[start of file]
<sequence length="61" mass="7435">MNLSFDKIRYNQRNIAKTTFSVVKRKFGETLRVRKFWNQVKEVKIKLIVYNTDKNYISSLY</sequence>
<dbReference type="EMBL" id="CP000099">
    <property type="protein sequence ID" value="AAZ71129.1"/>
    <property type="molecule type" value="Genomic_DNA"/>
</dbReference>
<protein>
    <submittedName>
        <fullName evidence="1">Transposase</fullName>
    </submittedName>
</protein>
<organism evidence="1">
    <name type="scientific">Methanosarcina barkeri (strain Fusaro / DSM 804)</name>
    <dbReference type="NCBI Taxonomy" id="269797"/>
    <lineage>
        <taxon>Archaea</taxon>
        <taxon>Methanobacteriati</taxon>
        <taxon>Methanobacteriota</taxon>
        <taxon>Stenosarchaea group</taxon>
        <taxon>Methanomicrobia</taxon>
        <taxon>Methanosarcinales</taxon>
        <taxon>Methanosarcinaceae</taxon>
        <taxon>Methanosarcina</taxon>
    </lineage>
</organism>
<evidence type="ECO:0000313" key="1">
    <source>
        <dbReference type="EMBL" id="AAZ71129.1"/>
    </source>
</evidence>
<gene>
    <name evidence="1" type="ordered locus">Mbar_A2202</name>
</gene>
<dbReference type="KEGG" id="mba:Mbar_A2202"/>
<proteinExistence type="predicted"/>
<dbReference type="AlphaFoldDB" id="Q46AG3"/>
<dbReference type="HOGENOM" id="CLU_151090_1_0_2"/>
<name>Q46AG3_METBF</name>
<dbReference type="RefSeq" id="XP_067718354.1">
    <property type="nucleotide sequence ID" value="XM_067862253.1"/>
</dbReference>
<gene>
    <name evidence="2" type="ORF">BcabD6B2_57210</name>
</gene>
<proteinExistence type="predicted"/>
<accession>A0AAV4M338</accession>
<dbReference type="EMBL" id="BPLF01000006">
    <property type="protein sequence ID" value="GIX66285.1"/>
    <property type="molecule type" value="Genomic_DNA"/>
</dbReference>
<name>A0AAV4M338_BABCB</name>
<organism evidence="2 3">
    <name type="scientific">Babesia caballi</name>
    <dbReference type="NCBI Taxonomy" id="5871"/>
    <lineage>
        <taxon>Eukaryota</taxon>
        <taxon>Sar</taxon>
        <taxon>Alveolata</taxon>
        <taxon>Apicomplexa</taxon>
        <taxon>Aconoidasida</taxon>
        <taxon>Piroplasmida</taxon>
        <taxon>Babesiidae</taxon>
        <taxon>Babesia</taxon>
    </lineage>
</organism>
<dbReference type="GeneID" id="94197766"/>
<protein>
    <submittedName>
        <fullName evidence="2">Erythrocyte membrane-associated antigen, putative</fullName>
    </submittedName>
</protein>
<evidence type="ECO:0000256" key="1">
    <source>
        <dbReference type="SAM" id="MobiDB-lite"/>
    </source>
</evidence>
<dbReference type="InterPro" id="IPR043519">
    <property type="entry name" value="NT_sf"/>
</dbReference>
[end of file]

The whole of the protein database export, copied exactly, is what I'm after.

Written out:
<sequence length="61" mass="7435">MNLSFDKIRYNQRNIAKTTFSVVKRKFGETLRVRKFWNQVKEVKIKLIVYNTDKNYISSLY</sequence>
<dbReference type="EMBL" id="CP000099">
    <property type="protein sequence ID" value="AAZ71129.1"/>
    <property type="molecule type" value="Genomic_DNA"/>
</dbReference>
<protein>
    <submittedName>
        <fullName evidence="1">Transposase</fullName>
    </submittedName>
</protein>
<organism evidence="1">
    <name type="scientific">Methanosarcina barkeri (strain Fusaro / DSM 804)</name>
    <dbReference type="NCBI Taxonomy" id="269797"/>
    <lineage>
        <taxon>Archaea</taxon>
        <taxon>Methanobacteriati</taxon>
        <taxon>Methanobacteriota</taxon>
        <taxon>Stenosarchaea group</taxon>
        <taxon>Methanomicrobia</taxon>
        <taxon>Methanosarcinales</taxon>
        <taxon>Methanosarcinaceae</taxon>
        <taxon>Methanosarcina</taxon>
    </lineage>
</organism>
<evidence type="ECO:0000313" key="1">
    <source>
        <dbReference type="EMBL" id="AAZ71129.1"/>
    </source>
</evidence>
<gene>
    <name evidence="1" type="ordered locus">Mbar_A2202</name>
</gene>
<dbReference type="KEGG" id="mba:Mbar_A2202"/>
<proteinExistence type="predicted"/>
<dbReference type="AlphaFoldDB" id="Q46AG3"/>
<dbReference type="HOGENOM" id="CLU_151090_1_0_2"/>
<name>Q46AG3_METBF</name>
<dbReference type="RefSeq" id="XP_067718354.1">
    <property type="nucleotide sequence ID" value="XM_067862253.1"/>
</dbReference>
<gene>
    <name evidence="2" type="ORF">BcabD6B2_57210</name>
</gene>
<proteinExistence type="predicted"/>
<accession>A0AAV4M338</accession>
<dbReference type="EMBL" id="BPLF01000006">
    <property type="protein sequence ID" value="GIX66285.1"/>
    <property type="molecule type" value="Genomic_DNA"/>
</dbReference>
<name>A0AAV4M338_BABCB</name>
<organism evidence="2 3">
    <name type="scientific">Babesia caballi</name>
    <dbReference type="NCBI Taxonomy" id="5871"/>
    <lineage>
        <taxon>Eukaryota</taxon>
        <taxon>Sar</taxon>
        <taxon>Alveolata</taxon>
        <taxon>Apicomplexa</taxon>
        <taxon>Aconoidasida</taxon>
        <taxon>Piroplasmida</taxon>
        <taxon>Babesiidae</taxon>
        <taxon>Babesia</taxon>
    </lineage>
</organism>
<dbReference type="GeneID" id="94197766"/>
<protein>
    <submittedName>
        <fullName evidence="2">Erythrocyte membrane-associated antigen, putative</fullName>
    </submittedName>
</protein>
<evidence type="ECO:0000256" key="1">
    <source>
        <dbReference type="SAM" id="MobiDB-lite"/>
    </source>
</evidence>
<dbReference type="InterPro" id="IPR043519">
    <property type="entry name" value="NT_sf"/>
</dbReference>